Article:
March 7, 2016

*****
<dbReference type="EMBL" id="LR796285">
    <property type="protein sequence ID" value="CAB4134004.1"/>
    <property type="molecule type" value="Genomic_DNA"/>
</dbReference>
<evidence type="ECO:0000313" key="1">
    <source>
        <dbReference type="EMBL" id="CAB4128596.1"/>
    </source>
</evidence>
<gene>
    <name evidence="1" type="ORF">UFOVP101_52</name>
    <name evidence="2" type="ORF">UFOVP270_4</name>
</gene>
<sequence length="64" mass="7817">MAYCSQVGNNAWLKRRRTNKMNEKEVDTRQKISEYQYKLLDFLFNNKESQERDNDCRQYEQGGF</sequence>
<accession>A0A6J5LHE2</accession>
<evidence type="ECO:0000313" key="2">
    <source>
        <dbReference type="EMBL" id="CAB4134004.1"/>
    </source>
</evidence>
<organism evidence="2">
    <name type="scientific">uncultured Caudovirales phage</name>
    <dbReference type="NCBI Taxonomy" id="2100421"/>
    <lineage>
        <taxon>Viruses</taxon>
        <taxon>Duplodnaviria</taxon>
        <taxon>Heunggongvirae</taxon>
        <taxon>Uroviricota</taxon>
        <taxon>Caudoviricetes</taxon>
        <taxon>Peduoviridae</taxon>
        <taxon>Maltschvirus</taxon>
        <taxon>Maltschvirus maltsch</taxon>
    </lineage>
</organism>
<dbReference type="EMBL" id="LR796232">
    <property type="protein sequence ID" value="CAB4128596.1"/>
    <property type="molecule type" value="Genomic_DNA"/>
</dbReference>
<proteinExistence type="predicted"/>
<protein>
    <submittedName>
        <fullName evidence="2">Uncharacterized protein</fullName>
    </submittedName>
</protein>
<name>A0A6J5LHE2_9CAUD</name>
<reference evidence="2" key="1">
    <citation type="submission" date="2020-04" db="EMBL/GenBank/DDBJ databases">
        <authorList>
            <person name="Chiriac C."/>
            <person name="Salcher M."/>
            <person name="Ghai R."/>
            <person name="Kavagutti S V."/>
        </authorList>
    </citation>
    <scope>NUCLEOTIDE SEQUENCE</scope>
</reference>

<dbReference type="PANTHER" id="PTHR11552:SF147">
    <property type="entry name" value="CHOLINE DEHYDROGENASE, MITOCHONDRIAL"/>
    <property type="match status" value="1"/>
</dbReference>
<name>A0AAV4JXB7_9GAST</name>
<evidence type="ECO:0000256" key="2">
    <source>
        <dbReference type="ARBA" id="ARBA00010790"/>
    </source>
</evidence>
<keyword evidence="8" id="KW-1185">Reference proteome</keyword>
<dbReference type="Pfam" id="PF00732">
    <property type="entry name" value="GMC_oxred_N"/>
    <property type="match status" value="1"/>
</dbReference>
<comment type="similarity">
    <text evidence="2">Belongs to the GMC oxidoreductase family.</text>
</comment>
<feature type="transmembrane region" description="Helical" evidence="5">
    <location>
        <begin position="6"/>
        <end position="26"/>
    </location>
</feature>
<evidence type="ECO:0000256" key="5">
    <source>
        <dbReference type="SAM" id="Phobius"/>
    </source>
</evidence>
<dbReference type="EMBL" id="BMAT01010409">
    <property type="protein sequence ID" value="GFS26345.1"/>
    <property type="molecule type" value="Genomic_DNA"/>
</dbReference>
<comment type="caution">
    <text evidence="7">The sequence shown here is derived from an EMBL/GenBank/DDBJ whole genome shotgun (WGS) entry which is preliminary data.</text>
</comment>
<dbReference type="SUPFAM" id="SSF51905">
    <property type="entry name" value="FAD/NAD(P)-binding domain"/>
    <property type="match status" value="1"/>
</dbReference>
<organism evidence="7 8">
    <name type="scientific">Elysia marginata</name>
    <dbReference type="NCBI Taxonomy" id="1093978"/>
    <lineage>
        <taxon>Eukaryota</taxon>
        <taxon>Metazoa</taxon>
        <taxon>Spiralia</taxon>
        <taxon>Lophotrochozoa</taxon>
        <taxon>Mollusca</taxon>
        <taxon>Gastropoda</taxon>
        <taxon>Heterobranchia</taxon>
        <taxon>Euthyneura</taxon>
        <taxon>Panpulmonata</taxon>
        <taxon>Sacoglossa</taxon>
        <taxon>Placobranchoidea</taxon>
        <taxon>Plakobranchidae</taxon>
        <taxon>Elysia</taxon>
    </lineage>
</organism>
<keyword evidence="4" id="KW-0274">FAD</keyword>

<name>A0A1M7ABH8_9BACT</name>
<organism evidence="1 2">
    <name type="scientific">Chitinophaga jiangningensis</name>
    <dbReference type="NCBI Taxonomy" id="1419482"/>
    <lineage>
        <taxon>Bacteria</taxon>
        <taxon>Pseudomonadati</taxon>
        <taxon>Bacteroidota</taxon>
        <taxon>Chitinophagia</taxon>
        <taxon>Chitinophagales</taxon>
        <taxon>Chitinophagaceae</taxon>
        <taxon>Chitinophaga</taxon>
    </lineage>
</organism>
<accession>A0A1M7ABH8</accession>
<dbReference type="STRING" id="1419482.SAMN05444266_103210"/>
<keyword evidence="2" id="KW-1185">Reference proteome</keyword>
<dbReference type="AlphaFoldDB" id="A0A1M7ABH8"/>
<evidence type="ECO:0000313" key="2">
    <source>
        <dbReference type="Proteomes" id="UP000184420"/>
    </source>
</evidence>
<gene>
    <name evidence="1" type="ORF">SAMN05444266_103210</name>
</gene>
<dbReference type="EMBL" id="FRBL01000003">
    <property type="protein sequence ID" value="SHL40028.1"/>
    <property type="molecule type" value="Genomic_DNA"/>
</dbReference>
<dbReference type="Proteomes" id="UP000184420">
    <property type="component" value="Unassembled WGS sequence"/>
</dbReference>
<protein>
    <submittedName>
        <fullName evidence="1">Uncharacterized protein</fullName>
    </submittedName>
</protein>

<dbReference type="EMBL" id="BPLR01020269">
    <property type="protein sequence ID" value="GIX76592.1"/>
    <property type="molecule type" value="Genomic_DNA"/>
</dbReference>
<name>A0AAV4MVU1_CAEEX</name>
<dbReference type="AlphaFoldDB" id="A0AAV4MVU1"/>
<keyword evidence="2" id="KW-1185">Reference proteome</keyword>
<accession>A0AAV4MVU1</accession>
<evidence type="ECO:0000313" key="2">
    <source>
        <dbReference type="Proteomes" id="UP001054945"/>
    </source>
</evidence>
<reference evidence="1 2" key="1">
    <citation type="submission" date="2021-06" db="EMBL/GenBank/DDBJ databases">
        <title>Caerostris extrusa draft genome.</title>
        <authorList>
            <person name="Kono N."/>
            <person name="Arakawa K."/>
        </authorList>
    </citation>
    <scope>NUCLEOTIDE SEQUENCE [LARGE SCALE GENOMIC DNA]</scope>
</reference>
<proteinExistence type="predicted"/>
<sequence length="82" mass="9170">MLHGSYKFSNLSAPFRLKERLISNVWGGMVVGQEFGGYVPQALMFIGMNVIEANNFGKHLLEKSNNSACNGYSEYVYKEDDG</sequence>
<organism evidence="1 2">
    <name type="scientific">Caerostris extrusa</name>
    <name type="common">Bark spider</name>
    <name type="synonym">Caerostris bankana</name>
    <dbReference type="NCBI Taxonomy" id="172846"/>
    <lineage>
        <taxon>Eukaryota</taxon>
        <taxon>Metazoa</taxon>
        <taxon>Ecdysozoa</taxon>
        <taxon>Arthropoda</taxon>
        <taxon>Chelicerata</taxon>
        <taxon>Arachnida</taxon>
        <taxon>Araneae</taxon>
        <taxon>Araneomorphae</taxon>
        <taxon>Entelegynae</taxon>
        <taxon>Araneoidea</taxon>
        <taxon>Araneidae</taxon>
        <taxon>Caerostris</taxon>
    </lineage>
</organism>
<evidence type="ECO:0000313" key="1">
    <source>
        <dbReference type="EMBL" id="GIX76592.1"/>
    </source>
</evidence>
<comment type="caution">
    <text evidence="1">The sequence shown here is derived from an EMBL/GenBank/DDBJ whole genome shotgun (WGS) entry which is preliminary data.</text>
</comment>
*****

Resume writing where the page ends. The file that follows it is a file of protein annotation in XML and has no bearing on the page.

For a centenarian, BMW looks awfully good for its age. Today, the German automaker celebrated 100 years of fortitude by hosting a Centenary Event at the company’s home base of Munich. With one eye looking back at a century marked by successes and setbacks, BMW also looked ahead toward another 100 years by introducing the BMW Vision Next 100 (pictured), a trailblazing concept car that represents the future of mobility. It’s no accident that BMW chose its 100-year anniversary to showcase the BMW Vision Next 100, an autonomous coupé/sedan mash-up that can adapt to the needs of the driver. As BMW AG Chairman of the Board Harald Krüger remarked at today’s Centenary Event, “[BMW has] demonstrated on many occasions throughout our history that we are capable of learning fast and taking bold steps.” With that in mind, here is a brief, Christmas Carol-style review of BMW’s past, present and future in order to determine where the company has been, where it is now, and where it is heading in the future. The Past BMW began its existence in 1916 not as an auto company, but rather as a builder of aircraft engines for World War I-era propeller planes. (The company’s legacy as an aero-engine business can be seen to this day in its logo, a blue-and-white design that resembles a spinning airplane propeller.) After the war, BMW was forced to cease making such engines, which caused the company to transition to producing motorcycles and, eventually, automobiles. BMW introduced the Dixi, its first small car model, on the eve of the Great Depression in 1928. However, automobiles were far from BMW’s central focus, as it resumed manufacturing airplane engines during World War II. By the late 1950s, BMW was in dire straits financially and on the verge of being of being taken over by long-term rival Daimler AG, maker of the Mercedes Benz. During this period, there were two seminal events that brought the company back from the brink of economic ruin: the first was an injection of capital from the Quandt family, who owns nearly half of the company’s stock to this day, and the second was an emphasis on light automobiles that dovetailed nicely with an increased demand for family vehicles. The company was also one of the first to capitalize on the then-developing luxury vehicle market, which played a large role in bringing the company back into the black by the early 1960s. The Present From its humble origins, BMW stands today as not only one of the most successful premium-brand automakers in the world, but also among its most ambitious. As testament to its lofty goals, BMW set a goal of reducing its carbon emission footprint by 25 percent by 2020. BMW says it’ll reach this production goal by manufacturing 100,000 electric vehicles by decade’s end, thanks in large measure to plug-in EVs like the BMW i3. Under Krüger’s leadership, BMW is nimbly adapting to an automotive landscape that has evolved drastically in the past several years. BMW is among the automakers that will have to contend with the shifting economic climate in China, as prices there have normalized from their mid-2000s heights. BMW board members admit that there currently isn’t an emerging automotive market on the horizon that can compete with China—therefore, to compensate, BMW is shifting much of its manufacturing operations to Mexico. Overall, BMW says it’s still hewing close to Strategy Number One, a course-correcting plan enacted by the company in 2007 in order to ensure long-term profits. At the time, the strategy was heavily criticized as it resulted in deep cuts in payroll and employment. Over the long run, however, it led BMW to record profits and put the company on a strong footing going forward. The Future Like many automakers, BMW is developing autonomous driving solutions that will go to market over the next few years. The i5 is set up to be BMW’s next entry into the self-driving vehicle market, but by no means its last. Although BMW will face stiff competition in the autonomous vehicle field from tech giants Google and Apple, the BMW Vision Next 100 project clearly demonstrates a forward-facing perspective from the century-old automaker. “We see the future of mobility in an urban environment still with the car at the center,” BMW board member Ian Robertson told Automotive News. “But it is probably going to be autonomous to a greater or lesser extent, it is probably going to be shared, it is probably going to be zero-emissions, and it is definitely going to be accessed by connectivity.” Ultimately, BMW’s future as an automotive company will undoubtedly rely on embracing what some experts term a Fourth Industrial Revolution, which for the automobile industry would include autonomous driving and user-friendly vehicle technologies. “It's not like we're going to say, ‘Starting tomorrow, we are only going to build electric cars,’” a company source told Automotive News. “The question is how we can manage the transition from relying solely on combustion engines for profits, since not one carmaker currently earns money selling electric cars.” For more on BMW and the rest of the automotive world, keep on reading Auto Publishers!